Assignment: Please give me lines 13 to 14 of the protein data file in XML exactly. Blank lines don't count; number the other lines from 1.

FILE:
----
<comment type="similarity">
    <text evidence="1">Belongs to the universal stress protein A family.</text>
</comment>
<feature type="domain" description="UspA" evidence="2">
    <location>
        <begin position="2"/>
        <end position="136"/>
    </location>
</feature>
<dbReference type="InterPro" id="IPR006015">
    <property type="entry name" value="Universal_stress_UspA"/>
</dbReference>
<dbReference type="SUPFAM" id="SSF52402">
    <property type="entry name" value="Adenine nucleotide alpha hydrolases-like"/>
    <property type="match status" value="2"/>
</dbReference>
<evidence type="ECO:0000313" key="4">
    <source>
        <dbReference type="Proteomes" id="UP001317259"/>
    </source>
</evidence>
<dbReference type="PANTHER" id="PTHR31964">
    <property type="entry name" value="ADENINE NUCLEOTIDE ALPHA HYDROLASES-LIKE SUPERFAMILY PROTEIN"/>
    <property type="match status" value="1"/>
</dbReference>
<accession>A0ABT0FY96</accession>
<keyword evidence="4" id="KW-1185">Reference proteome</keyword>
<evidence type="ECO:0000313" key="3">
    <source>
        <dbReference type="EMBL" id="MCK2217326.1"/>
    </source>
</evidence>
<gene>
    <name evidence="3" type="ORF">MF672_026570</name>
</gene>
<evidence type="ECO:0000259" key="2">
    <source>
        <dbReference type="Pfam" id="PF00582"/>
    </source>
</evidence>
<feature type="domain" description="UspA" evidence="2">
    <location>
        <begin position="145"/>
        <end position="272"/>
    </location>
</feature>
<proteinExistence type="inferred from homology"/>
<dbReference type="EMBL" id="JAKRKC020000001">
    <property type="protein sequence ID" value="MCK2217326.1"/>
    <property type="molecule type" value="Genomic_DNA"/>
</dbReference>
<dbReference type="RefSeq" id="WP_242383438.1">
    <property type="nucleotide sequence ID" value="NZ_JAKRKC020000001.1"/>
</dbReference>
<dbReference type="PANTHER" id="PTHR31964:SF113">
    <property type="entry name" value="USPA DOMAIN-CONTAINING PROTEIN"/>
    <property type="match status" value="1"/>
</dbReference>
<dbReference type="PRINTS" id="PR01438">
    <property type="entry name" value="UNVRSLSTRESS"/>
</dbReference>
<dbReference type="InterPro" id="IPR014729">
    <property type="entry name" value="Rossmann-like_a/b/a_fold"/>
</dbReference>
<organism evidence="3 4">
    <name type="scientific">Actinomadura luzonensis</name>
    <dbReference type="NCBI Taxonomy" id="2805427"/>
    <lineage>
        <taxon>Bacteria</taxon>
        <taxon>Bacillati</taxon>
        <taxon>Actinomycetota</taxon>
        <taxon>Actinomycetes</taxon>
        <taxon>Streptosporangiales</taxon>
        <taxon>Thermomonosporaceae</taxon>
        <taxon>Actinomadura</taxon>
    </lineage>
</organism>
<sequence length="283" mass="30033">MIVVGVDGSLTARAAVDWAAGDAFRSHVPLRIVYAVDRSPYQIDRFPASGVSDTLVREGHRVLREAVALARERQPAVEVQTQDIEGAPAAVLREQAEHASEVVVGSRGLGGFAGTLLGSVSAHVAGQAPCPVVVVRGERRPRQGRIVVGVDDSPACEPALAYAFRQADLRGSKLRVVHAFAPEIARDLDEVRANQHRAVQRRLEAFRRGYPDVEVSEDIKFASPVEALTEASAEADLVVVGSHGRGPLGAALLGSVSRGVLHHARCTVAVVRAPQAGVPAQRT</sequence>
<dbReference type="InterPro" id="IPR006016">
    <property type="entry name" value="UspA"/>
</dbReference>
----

<dbReference type="SUPFAM" id="SSF52402">
    <property type="entry name" value="Adenine nucleotide alpha hydrolases-like"/>